Organic farming

The business of caring for grape vines is very labor intensive. It’s a lot like having 450 newborns to the acre. Each vine requires individual care and tending.
— Gene Kirkham, the owner, aka Happy Farmer

Casa Nuestra Winery uses estate-grown fruit, so our vineyards really are where it all begins. The addition of 23 English Baby Doll sheep is helping us become more sustainable by using fewer diesel mowers and by using their fertilizer. We often are asked if our Nubian Goats, Elvis and Colonel Parker, help us out in the vineyard but they are really not that helpful because they will definitely eat the vines if allowed!

Throughout our four decades of stewardship of the land, preserving the property and protecting the water source from contaminates has always been our priority. The winery operation is an outgrowth of the farm and despite the many pressures to do otherwise, we have never changed our philosophy.

In 1979, almost two decades before national organic standards and certifying bodies existed, we made a commitment to farm without the use of any synthetic inputs. Revolutionary at the time, we refrained from using chemical fertilizers and pesticides. While most of our neighbors were controlling weeds using paraquat, an extremely powerful herbicide, we decided that we would manage weeds with cultivation practices in the vineyard, such as composting, planting cover crops, and tilling weeds back into the soil. Even the grape skins, stems and pulp from the winery are plowed back into the land.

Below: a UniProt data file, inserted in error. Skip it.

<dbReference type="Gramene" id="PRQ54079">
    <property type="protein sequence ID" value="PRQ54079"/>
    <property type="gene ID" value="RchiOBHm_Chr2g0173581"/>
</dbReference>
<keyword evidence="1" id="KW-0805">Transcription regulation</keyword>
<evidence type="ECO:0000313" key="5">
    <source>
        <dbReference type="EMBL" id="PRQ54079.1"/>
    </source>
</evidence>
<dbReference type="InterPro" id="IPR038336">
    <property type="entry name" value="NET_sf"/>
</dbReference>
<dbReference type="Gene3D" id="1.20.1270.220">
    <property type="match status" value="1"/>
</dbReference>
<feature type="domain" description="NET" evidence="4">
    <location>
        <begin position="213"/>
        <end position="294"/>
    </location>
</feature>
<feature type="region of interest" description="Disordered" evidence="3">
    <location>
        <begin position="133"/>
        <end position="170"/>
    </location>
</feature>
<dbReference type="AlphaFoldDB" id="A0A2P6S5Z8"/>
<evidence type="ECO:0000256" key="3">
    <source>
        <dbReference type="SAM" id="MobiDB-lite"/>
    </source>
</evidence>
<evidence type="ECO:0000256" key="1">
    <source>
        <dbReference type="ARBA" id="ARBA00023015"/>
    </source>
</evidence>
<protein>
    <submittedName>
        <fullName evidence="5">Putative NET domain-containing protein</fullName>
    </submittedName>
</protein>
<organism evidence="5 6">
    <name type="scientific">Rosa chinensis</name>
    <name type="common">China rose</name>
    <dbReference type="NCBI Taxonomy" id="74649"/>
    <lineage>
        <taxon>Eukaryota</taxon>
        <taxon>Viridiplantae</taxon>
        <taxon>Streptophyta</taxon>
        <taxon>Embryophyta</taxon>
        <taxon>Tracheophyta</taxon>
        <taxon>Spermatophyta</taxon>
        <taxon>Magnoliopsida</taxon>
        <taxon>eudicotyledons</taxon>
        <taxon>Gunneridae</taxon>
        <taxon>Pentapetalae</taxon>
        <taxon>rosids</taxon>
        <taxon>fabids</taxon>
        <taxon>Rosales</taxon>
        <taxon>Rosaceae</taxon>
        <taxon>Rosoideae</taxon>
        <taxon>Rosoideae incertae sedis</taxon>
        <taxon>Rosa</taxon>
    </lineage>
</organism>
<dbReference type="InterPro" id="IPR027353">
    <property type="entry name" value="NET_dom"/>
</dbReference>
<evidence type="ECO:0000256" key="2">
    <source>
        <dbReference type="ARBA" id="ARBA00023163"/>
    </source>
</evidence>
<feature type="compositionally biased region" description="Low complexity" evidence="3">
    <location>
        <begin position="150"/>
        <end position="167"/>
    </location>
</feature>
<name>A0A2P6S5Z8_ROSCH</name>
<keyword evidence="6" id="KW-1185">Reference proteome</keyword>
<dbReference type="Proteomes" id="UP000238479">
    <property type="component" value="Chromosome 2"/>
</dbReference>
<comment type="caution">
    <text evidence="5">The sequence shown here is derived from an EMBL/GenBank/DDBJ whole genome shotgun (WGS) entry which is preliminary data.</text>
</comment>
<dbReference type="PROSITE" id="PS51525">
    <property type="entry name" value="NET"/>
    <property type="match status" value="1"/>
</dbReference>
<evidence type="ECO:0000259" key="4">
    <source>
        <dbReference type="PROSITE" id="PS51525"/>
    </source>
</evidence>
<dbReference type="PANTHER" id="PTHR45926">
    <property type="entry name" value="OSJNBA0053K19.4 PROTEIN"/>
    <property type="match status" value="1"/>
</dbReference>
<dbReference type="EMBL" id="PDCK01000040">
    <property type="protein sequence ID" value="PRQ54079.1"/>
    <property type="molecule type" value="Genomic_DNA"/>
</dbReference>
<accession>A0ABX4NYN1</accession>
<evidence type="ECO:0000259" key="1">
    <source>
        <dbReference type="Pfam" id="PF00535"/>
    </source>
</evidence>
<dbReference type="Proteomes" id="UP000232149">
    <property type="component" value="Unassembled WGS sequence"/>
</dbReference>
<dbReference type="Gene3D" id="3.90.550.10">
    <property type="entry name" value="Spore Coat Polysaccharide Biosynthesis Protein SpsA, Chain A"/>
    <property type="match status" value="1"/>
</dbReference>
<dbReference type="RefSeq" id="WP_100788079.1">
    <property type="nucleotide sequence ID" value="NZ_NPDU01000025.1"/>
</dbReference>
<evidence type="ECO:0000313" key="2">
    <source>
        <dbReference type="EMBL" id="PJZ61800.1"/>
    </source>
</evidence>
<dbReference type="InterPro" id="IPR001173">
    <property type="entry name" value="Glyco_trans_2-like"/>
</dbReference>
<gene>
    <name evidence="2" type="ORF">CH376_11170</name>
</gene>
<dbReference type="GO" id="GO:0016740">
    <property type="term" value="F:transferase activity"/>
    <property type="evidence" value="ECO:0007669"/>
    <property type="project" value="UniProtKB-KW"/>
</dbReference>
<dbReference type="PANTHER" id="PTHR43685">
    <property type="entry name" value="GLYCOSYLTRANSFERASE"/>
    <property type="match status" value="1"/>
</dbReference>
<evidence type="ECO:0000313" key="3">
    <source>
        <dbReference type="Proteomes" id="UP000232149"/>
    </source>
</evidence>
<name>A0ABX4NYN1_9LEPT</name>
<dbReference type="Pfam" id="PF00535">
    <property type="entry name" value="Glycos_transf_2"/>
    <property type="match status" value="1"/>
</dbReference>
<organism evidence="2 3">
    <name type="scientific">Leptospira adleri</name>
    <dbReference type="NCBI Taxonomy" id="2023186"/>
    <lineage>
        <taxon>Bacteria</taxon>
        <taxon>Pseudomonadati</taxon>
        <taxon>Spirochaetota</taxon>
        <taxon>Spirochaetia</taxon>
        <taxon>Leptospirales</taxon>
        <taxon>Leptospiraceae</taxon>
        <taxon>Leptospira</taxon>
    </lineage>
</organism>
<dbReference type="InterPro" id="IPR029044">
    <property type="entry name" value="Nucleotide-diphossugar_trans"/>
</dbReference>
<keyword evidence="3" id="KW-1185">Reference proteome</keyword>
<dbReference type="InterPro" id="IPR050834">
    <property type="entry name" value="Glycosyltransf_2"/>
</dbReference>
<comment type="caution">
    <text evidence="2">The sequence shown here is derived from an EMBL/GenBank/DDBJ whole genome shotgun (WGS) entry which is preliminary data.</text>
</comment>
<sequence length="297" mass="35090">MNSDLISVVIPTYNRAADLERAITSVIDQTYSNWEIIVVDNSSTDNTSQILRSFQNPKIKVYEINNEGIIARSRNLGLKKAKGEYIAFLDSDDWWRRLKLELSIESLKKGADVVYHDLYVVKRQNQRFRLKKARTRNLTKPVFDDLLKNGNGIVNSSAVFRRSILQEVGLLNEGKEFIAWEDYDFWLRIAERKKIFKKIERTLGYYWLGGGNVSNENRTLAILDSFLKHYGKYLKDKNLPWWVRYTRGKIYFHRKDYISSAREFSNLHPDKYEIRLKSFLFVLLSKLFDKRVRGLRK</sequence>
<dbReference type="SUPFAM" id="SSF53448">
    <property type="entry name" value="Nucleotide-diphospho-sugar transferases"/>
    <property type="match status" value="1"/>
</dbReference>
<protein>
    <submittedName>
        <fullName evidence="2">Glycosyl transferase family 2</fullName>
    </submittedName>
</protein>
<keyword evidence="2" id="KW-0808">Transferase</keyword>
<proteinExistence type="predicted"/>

Our goal is to have our vineyard entirely dry-farmed. For now, we only irrigate the vines in extreme drought conditions. Water for irrigation and frost protection comes from our farm pond, filled by rainfall and groundwater.

Our 40-acre property encompasses more than than the vineyards. We have deliberately given the expansive riverfront acreage over to conservation. The native oak forest by the Napa River provides habitat for migrating and residential wildlife. In return, we’ve been able to spot bobcats, coyotes, foxes, mountain lions and an occasional bear!

We were the first in the Napa Valley to install solar panels in 2005. The Happy Farmer insisted that they were placed in a very prominent location so that everyone would see them and follow suit. Now solar energy powers all buildings on the estate, including the winery and the tasting room, and whatever energy is left, goes back to the PG&E grid.

The choices we’ve made do not save money, but they save something precious. Somehow, we manage to be faithful to these fundamental values and still offer our products at reasonable prices.